In a separate initiative, the church worked with local schools to provide gifts for students who are homeless or in foster care. Each gift and each recipient were prayed over during a gift-wrapping party.

“It is because of your generosity and grace that we were able to provide for all the kids that were presented to us, and do it with excellence,” Deanna said.

Other outreach events included:

Church on Fire Christian Center hosted an outreach event where toys were distributed for 263 children. With tears in his eyes, one father explained how his hours were significantly reduced due to Covid, and he didn’t know where he was going to get money for Christmas. “He felt really bad because he’s the man of the house and not able to support his family by providing everything they need,” said Pastors Donnell and Stephanie Vigers. If not for the toy giveaway, his children would not have any gifts this Christmas. “Thank you, Doug and Lisa Stringer, for your generosity, love, and support,” the Vigers added. “You gave us an opportunity to serve those in need, and it was such a blessing to us and them. We love you and SCA.” CLICK HERE FOR VIDEO REPORT!

SCA and Church on Fire also partnered with iPray On Campus for a community outreach in Richmond/Fort Bend County on Christmas Eve. “This region is a low income neighborhood with many trailer homes,” said Gideon Stanley from iPray. “We wanted to put a smile on the faces of many of the children in this region by giving out toys and also gift cards for some of the families.” The event also included Christmas music by worship leader Eddie James, he said. “We were able to give out toys to about 40 kids and 20 gift cards. We also visited some families in the neighborhood that did not come to the event but were watching from a distance. The kids were overwhelmed with joy. Thanks to Pastor Doug, Somebody Cares, and Pastors Donnell and Stephanie Vigers for helping us get the toys.”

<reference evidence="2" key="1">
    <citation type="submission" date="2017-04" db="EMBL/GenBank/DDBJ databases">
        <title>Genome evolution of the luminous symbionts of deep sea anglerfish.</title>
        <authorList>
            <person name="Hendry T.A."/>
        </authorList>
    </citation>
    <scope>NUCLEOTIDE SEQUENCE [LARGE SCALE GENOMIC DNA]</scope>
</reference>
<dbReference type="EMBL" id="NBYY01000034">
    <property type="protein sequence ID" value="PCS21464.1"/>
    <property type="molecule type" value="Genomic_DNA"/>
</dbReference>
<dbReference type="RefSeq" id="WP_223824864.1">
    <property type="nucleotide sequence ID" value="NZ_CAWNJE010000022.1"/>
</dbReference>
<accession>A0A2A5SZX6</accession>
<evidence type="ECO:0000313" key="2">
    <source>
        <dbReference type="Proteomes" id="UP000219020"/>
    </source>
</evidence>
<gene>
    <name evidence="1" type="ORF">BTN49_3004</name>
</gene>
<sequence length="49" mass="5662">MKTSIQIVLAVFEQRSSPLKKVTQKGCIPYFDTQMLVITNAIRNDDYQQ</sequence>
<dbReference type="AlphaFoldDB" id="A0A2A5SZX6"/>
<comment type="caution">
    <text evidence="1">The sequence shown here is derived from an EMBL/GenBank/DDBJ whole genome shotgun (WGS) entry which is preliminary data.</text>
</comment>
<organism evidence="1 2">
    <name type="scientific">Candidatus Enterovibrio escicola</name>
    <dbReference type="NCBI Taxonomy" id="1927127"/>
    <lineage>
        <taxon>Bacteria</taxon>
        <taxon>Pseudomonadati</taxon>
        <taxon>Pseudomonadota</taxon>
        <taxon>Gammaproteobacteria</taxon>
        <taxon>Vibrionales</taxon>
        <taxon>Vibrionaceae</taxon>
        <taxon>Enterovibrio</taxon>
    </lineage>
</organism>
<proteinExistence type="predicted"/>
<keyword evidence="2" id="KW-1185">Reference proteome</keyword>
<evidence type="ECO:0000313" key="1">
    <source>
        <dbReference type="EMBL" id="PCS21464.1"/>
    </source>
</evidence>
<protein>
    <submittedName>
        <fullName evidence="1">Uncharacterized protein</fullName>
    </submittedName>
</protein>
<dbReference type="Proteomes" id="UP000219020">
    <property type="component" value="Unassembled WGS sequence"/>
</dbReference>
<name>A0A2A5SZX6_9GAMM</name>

YWAM Houston served 240 adults and over 200 children during their annual Montrose Street Reach Christmas event, held in partnership with Joe Williams Ministries. The SCA grant was used to purchase sleeping bags for street kids and other homeless individuals. “Thanks to SCA so, so much!” they said. “It was a fantastic event and Jesus was surely glorified in everything. God is amazing!”

Seniority Services provided comfort care items to seniors and caregivers, including 110 gift bags that were delivered to shut-ins; blankets and throws; toiletries and emergency supplies; greeting cards; HEB gift cards; and gift bags to caregivers of nursing home residents. “I continue to receive calls expressing what a surprise the gifts were and repeated expressions of thanks for the thoughtfulness that went into the gift items selected,” says Susie Wolf, Seniority Services founder and president. “Connections continue with retired nurses, widows, and more.  This has opened the door for more outreach to the community.”